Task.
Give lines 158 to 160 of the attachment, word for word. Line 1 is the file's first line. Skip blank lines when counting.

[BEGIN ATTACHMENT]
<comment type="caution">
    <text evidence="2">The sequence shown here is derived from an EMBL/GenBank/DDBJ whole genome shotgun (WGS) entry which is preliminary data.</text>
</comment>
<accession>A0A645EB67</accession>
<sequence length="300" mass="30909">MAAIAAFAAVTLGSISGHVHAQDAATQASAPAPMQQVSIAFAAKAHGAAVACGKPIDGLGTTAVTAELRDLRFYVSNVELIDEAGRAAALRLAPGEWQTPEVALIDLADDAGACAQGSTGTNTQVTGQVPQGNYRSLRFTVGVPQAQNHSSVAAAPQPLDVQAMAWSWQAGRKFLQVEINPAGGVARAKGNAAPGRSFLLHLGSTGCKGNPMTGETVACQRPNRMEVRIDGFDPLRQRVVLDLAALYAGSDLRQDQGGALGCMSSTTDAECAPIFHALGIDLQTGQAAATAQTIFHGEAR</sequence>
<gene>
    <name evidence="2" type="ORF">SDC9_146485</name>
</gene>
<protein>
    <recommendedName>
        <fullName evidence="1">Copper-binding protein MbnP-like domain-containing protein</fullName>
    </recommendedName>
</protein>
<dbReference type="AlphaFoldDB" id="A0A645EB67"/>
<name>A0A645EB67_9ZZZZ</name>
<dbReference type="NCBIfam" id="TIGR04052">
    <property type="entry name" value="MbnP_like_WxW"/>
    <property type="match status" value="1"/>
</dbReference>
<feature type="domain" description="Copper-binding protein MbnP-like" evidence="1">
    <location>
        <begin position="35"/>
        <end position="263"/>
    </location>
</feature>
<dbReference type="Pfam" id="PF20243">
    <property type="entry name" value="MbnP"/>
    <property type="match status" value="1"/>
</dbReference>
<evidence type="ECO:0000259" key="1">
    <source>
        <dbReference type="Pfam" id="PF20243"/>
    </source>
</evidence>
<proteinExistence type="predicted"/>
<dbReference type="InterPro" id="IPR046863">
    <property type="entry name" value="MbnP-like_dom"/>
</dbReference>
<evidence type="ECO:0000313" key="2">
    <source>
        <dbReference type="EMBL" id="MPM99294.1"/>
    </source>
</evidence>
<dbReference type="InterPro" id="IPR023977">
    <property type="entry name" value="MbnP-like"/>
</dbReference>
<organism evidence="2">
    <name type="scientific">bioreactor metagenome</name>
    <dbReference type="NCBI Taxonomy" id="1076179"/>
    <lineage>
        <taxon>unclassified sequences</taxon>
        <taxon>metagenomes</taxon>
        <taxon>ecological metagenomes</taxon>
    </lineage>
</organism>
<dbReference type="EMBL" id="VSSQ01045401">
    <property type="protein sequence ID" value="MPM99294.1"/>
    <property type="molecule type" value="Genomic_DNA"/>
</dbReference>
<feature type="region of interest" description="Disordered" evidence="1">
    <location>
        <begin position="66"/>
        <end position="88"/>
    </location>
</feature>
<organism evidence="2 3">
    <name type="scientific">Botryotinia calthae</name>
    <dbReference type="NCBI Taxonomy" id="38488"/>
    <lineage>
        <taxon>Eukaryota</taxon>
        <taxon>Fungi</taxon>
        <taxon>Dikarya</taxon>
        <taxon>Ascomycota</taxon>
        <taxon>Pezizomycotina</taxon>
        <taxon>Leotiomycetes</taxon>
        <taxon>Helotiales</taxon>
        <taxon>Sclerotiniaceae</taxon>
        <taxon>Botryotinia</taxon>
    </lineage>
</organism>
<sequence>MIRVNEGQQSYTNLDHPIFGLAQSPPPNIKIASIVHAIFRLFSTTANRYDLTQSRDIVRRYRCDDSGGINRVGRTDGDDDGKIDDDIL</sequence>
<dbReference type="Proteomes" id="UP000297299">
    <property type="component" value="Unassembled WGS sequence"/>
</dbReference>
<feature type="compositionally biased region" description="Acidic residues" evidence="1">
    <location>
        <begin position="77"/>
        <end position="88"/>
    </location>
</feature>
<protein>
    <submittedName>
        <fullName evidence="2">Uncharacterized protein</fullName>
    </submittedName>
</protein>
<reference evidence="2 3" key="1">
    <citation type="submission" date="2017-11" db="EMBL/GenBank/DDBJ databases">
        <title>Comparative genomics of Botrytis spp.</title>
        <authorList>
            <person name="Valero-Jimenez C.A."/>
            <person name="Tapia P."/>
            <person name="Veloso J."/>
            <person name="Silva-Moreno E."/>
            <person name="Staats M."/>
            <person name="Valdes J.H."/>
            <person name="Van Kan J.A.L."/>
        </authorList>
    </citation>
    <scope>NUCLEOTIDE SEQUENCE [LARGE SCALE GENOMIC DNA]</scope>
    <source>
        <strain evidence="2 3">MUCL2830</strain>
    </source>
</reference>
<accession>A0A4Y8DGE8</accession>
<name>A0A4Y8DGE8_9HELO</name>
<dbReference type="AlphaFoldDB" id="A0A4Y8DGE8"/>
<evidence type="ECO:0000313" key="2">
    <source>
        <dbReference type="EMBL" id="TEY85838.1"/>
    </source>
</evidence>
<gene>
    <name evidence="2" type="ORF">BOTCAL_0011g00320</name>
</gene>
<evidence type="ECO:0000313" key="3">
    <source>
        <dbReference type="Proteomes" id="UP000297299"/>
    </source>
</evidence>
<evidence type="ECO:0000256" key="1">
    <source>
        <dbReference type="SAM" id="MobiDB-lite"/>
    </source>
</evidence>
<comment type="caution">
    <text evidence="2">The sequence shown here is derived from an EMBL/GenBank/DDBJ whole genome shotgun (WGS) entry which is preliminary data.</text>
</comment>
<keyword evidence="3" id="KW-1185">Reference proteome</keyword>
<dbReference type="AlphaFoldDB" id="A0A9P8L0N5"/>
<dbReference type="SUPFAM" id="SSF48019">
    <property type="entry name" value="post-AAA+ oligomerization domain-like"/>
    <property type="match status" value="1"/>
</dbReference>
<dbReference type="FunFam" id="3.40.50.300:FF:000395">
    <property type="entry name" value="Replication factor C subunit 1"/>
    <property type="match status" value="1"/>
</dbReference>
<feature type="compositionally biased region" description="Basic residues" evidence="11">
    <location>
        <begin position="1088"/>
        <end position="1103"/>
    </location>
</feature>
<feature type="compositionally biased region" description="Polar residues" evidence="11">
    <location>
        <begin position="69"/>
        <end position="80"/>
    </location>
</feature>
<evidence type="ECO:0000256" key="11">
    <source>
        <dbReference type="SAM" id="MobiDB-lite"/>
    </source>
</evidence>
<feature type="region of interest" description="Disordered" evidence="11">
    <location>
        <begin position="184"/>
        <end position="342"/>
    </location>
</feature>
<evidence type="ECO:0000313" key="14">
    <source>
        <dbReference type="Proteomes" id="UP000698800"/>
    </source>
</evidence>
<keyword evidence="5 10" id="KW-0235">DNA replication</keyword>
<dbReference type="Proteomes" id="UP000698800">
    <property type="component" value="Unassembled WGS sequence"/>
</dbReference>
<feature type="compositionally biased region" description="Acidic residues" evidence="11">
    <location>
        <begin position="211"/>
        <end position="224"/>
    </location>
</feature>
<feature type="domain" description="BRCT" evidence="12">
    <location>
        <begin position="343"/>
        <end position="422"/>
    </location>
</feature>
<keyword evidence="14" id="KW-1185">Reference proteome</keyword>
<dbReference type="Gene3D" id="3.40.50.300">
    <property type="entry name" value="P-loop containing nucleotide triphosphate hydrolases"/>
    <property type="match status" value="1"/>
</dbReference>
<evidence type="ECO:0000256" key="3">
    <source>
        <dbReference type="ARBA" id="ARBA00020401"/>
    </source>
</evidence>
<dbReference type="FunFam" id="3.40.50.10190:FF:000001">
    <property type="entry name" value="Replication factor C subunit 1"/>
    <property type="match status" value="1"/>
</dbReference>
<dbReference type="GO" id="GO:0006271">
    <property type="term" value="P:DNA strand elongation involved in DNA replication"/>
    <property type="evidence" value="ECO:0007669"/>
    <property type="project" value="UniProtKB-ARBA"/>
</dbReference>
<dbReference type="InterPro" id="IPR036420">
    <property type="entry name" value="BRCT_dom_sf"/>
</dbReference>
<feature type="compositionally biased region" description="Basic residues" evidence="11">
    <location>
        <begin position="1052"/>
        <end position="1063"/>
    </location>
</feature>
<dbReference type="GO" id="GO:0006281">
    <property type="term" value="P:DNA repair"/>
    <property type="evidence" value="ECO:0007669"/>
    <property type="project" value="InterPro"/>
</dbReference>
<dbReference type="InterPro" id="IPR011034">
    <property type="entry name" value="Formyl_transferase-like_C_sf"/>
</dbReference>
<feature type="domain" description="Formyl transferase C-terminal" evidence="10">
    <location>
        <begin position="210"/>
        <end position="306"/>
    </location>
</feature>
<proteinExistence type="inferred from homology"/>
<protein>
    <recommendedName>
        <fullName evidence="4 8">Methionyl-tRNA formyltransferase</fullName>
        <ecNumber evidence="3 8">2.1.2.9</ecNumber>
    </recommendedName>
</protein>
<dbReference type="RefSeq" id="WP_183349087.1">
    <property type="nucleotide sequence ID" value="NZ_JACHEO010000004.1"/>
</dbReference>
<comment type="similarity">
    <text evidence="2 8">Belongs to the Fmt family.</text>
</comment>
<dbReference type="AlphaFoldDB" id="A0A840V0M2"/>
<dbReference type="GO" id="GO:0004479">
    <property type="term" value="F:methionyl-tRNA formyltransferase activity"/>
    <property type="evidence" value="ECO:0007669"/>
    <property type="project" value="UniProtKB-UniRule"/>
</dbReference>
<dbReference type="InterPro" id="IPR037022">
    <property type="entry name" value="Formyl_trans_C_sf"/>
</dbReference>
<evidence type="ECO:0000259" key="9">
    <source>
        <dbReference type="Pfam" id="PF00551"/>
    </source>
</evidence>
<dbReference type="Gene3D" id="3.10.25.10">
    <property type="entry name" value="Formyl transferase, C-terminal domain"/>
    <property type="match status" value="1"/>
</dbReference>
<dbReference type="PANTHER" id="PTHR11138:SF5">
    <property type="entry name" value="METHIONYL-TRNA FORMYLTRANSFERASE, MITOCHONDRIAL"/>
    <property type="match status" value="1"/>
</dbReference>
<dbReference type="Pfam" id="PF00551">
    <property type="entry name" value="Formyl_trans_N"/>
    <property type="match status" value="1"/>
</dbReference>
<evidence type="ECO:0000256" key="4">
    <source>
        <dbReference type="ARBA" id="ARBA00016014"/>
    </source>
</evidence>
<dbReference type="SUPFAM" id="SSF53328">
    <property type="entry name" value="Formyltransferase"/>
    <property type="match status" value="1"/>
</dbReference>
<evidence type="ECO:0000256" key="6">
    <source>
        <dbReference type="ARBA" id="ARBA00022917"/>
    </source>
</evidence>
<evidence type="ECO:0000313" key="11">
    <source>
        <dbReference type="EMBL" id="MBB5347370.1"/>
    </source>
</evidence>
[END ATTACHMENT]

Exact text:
    </location>
</feature>
<evidence type="ECO:0000256" key="11">